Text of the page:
Expert Commentary

Contractor Obligated To Care for Its Collaborative Partner, the Designer

A ruling, which I think can fairly be characterized as unique, came out of Arizona and has garnered some national attention. A court in Arizona has held that a contractor that made claims to the project owner that the problems on the project were due to "faulty" design may be liable to the designer for negligently making those assertions. The ruling was handed down by the U.S. District Court for theDistrict of Arizona in Meadow Valley Contractors, Inc. v. C&S Eng'rs, Inc., 2012 U.S. Dist. LEXIS 86976 (D. Ariz. 2012).


Design Liability
February 2013

The town of Springerville, Arizona (the Owner), owned an airport and decided it needed to resurface the airport's runways. The Owner retained C&S Engineers, Inc. (the Engineer), to prepare the design documents for the resurfacing work. The Owner subsequently contracted with Meadow Valley Contractors, Inc. (the Contractor), to perform the resurfacing work in accord with the design documents. At some point following the start of work on the project, the Contractor asked the Owner to suspend work on the project because the design documents were "faulty."

The project troubles continued to the point that the Contractor sued the Engineer. When it was sued, the Engineer counterclaimed against the Contractor alleging that the Contractor failed to "evaluate and implement the requirements" of the design. More importantly, the Engineer claimed the Contractor "negligently represented" that the design documents were faulty. The Engineer alleged that the faulty design assertion by the Contractor to the Owner resulted in the Engineer expending $250,000 for testing and other efforts to demonstrate to the Owner "the soundness and feasibility" of the design documents.

Duty of Care

The Contractor attacked the claim of negligence against it by the Engineer by arguing that it did not owe a duty of care—a legal duty—to the Engineer. In absence of a legal duty, the Engineer's claim of negligence against the Contractor would fail as a matter of law.

The Engineer responded that the Contractor did owe it a duty because both entities were contracted to the Owner on the same project. The court concluded:

... [G]iven [the Contractor] and [the Engineer]'s "joint status" as contractors on the Project, and the need for them to work together responsibly to complete the Project, [the Contractor] was under an obligation to use care when it made representations about [the Engineer]'s actions.

As a significant point in the Court's opinion, it noted that, under the law of the State of Arizona, architects owe a duty of care toward contractors that use the architect's designs even if the two have no contractual relationship with each other. As a side note, the reader should be aware that the duty of the architect to the contractor does not exist in all states. In any event, the court held:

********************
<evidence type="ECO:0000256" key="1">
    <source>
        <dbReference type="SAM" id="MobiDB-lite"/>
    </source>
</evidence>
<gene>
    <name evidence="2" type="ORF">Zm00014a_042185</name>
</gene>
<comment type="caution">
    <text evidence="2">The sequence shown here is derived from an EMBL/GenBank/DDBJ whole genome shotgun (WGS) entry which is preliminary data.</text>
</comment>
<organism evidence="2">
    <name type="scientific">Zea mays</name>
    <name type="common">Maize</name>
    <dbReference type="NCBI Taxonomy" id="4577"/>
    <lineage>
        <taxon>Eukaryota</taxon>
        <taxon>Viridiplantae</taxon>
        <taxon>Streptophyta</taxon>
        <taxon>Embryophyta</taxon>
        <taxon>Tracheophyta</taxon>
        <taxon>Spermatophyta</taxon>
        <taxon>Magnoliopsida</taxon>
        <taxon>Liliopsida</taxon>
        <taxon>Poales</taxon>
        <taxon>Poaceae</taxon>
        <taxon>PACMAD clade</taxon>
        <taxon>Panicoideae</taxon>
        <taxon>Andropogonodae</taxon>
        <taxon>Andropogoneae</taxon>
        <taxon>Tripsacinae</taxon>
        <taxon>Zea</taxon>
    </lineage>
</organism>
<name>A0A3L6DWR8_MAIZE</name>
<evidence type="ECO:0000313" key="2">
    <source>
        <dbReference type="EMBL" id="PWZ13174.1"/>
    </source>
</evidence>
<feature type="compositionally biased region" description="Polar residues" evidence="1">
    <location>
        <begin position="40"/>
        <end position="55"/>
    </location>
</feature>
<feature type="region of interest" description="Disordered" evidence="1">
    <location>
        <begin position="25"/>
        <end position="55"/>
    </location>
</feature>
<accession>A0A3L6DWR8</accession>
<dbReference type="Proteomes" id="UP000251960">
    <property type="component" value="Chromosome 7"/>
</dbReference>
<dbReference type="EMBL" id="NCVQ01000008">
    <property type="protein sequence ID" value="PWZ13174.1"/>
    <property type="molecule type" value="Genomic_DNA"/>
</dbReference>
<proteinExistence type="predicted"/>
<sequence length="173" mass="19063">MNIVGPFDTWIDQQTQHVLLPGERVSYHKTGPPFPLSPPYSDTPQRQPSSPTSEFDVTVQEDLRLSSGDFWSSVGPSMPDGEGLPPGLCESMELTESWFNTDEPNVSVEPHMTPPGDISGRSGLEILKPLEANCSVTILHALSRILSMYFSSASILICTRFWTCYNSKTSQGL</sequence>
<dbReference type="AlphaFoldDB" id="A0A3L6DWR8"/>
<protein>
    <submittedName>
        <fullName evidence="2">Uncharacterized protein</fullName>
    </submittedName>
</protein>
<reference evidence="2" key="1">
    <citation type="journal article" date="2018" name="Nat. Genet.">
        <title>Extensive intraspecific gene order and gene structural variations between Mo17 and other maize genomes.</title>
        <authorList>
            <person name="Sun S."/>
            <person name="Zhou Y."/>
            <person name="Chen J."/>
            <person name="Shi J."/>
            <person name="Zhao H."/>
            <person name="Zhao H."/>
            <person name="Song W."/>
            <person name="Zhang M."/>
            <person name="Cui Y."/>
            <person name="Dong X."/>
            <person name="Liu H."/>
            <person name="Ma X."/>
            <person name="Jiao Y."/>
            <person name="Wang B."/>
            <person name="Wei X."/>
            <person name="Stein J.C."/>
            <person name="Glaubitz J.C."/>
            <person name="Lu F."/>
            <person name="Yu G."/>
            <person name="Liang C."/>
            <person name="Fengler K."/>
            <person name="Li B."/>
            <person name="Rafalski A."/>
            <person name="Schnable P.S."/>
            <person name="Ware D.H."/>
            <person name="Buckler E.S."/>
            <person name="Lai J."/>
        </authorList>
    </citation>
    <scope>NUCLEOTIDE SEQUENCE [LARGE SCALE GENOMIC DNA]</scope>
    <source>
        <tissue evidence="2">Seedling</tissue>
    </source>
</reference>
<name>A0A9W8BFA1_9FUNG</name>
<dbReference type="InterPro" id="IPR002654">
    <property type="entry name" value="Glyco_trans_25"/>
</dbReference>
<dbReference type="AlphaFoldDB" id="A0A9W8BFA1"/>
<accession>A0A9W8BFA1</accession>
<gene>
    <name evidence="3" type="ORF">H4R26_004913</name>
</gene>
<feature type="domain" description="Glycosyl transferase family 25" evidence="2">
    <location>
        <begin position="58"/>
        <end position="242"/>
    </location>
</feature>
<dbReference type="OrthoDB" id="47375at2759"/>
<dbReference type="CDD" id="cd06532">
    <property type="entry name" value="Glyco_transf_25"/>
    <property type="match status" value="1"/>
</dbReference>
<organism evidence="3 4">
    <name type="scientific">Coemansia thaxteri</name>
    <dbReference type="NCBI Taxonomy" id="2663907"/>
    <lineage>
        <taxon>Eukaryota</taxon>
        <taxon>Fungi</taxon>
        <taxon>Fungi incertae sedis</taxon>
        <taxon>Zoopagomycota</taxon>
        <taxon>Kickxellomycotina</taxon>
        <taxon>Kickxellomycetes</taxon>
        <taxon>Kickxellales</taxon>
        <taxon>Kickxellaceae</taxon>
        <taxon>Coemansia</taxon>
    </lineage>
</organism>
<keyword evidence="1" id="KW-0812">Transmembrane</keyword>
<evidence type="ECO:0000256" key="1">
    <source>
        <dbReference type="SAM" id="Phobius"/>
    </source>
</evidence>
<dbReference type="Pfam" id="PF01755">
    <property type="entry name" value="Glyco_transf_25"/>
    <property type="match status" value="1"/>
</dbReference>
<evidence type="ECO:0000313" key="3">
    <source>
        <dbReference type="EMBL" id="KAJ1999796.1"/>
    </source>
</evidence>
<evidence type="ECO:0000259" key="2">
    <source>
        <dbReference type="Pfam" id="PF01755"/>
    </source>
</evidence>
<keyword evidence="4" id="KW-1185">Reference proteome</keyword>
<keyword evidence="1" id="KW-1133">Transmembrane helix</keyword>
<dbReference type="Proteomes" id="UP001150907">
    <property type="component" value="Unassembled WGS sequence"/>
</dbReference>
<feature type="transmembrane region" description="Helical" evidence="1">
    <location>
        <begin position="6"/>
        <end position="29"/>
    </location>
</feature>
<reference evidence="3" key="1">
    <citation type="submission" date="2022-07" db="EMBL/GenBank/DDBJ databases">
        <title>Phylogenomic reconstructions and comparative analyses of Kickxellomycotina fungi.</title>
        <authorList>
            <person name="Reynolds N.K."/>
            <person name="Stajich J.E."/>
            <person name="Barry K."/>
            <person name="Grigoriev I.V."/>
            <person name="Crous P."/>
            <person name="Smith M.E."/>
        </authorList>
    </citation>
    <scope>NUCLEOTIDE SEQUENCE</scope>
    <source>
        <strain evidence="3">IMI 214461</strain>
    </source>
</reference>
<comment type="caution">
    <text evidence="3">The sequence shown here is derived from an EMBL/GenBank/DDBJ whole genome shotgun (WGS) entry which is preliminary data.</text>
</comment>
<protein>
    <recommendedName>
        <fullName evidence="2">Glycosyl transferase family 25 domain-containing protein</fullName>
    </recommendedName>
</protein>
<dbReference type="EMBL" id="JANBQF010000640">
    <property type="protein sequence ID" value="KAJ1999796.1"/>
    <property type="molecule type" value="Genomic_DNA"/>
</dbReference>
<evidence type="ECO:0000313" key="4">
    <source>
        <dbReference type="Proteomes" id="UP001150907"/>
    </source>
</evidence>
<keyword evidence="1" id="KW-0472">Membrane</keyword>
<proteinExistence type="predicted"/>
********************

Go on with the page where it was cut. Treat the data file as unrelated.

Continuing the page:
And given the collaboration required, between [a contractor and a design professional] to complete a project, each must exercise appropriate care before assessing the blame for the failures to the other. In short, [the Engineer] has alleged facts which make it plausible that [the Contractor] had a duty of care toward [the Engineer] to complete the Project. [The Engineer]'s negligence claim will not, therefore, be dismissed.

Caveats

A couple of observations are appropriate at this point before reaching a conclusion of the general acceptance of this holding. First, this holding was issued by a federal district court sitting in Arizona. Therefore, this is a federal trial court holding. It was not a ruling by the Arizona Court of Appeals, its supreme court or, for that matter, an Arizona trial-level court. As a result, the opinion may be persuasive to other courts, but it is not necessarily binding.

Second, what appears to be a key consideration supporting the court's holding, the legal duty running from design professionals to contractors for project losses, is not a universally accepted proposition. Many states hold that there is no duty, and one of the predominant reasons is the economic loss doctrine.

Last of all, this was a ruling made on the pleadings. The court was assuming that the Engineer's allegations were true and then only deciding whether the allegations of the claim were legally sufficient.

Even with those caveats, this holding is worthy of consideration.

Conclusion

The Engineer raised enough points that this ruling should cause contractors to take a pause before blaming design professionals for problems on projects. We do not know what evaluation the contractor in this case did prior to expressing the opinion that the design was "faulty." Regardless, with the potential liability lurking, contractors should be wary of asserting to others—particularly the owners—that the problems on the project are attributable to their collaborative partners, the design professionals. The holding gives the design profession one more arrow in its quiver in the effort to force a meaningful evaluation of its design and potential liability. And, in the event the appropriate standards are not met, a potential argument for a remedy in tort exists.


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